Interestingly, 18 per cent of Australian employers acknowledge that unrealistic expectations with skills and experience contribute to exaggerated perceptions of the skills gap. Another 53 per cent acknowledge it is somewhat of a factor.

CompTIA’s “International Trends in Technology and Workforce” report is the result of an online survey of 1,554 business and technology professionals in Australia, Brazil, Canada, China, India, Ireland, Japan, the Middle East (Oman, Saudi Arabia and United Arab Emirates), the Netherlands, Thailand, the United Kingdom, and the United States. The complete report, including country specific data, is available at https://www.comptia.org/content/research/international-trends-workforce-cybersecurity-emerging-tech.

-END-

About CompTIA

The Computing Technology Industry Association (CompTIA) is a leading voice and advocate for the $5.2 trillion global information technology ecosystem; and the estimated 75 million industry and tech professionals who design, implement, manage, and safeguard the technology that powers the world’s economy. Through education, training, certifications, advocacy, philanthropy, and market research, CompTIA is the hub for advancing the tech industry and its workforce. Visit www.comptia.org to learn more.

References: 

(1) International Data Corporation (IDC), ICT Spending Forecast, https://www.idc.com/promo/global-ict-spending/forecast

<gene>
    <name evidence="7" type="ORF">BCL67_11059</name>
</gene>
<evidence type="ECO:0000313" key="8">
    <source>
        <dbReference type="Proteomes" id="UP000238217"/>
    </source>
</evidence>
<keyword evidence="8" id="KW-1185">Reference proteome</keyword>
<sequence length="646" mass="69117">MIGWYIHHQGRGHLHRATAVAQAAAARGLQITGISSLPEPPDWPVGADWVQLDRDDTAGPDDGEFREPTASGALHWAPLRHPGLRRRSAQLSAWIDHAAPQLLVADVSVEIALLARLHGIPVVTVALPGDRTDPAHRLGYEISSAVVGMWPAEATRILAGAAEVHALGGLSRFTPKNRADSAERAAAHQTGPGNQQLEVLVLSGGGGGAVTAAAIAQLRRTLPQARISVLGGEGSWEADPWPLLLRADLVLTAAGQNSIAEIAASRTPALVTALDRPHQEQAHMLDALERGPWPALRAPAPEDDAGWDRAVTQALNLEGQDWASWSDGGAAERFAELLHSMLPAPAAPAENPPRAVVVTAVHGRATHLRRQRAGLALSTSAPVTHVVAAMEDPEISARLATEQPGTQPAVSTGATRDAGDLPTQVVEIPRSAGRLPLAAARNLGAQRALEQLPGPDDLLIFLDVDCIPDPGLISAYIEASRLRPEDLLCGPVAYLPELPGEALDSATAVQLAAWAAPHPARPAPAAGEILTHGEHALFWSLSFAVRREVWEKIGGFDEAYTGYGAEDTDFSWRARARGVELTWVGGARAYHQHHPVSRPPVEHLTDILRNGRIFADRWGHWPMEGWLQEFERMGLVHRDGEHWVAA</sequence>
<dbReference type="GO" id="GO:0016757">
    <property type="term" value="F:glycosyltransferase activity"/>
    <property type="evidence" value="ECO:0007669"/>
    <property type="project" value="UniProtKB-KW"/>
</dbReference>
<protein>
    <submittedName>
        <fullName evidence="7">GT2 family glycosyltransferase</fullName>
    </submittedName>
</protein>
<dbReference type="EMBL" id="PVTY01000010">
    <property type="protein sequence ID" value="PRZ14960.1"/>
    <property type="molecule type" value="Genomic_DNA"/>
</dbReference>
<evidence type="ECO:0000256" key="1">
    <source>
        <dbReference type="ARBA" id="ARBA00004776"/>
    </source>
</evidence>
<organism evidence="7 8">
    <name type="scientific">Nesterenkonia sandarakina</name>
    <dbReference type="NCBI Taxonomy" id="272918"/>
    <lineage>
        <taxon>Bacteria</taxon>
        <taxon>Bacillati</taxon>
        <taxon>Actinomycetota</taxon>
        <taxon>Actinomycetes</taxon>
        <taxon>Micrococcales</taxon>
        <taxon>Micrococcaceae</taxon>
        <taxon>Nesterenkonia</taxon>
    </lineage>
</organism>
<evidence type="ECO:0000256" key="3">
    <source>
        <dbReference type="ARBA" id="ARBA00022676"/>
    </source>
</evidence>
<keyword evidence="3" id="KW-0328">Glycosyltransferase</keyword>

CompTIA IT Industry Outlook 2020: ‘Tricky balancing act’ ahead as industry enters a new decade

Leading industry association project 3.7 per cent industry growth in 2020; identifies 10 trends to watch in the year ahead

The global information technology (IT) industry heads into 2020 balancing its drive to produce new products and services while addressing issues that are often byproducts of innovation, according to the IT Industry Outlook 2020 report from CompTIA, the industry’s leading trade association.

Moving past the hype surrounding emerging technologies and honing in on value-driven real business use cases; making cybersecurity a top of mind business consideration rather than a technology task; and melding artificial intelligence and automation into the workplace without eliminating the human element are just some of the challenges ahead for the industry identified in the CompTIA report.

CompTIA projects the global IT industry will grow at a rate of 3.7 per cent in 2020, with upside potential in the 5.4 per cent range and a downside floor of 1.9 per cent.

Seth Robinson, senior director and industry analysis, CompTIA said, “This is a narrower forecast range than what we’ve seen in past years, suggesting industry executives are exercising a relatively high degree of caution in an unpredictable environment.”

CompTIA uses a consensus forecasting approach. This “wisdom of the crowds” model attempts to balance the opinions of large IT firms with small IT firms, as well as optimistic opinions with pessimistic opinions, to come up with a “best-fit forecast” that reflects the sentiment of industry executives.

CompTIA’s 10 trends to watch in 2020

CompTIA’s IT Industry Outlook 2020 also provides insight into 10 trends that will shape the IT industry, its workforce, and its business models in the coming year.

1. Tech-washing fades in favor of real strategy
2. Workforce diversity grows in many ways
3. Tech topics are front and centre in U.S. elections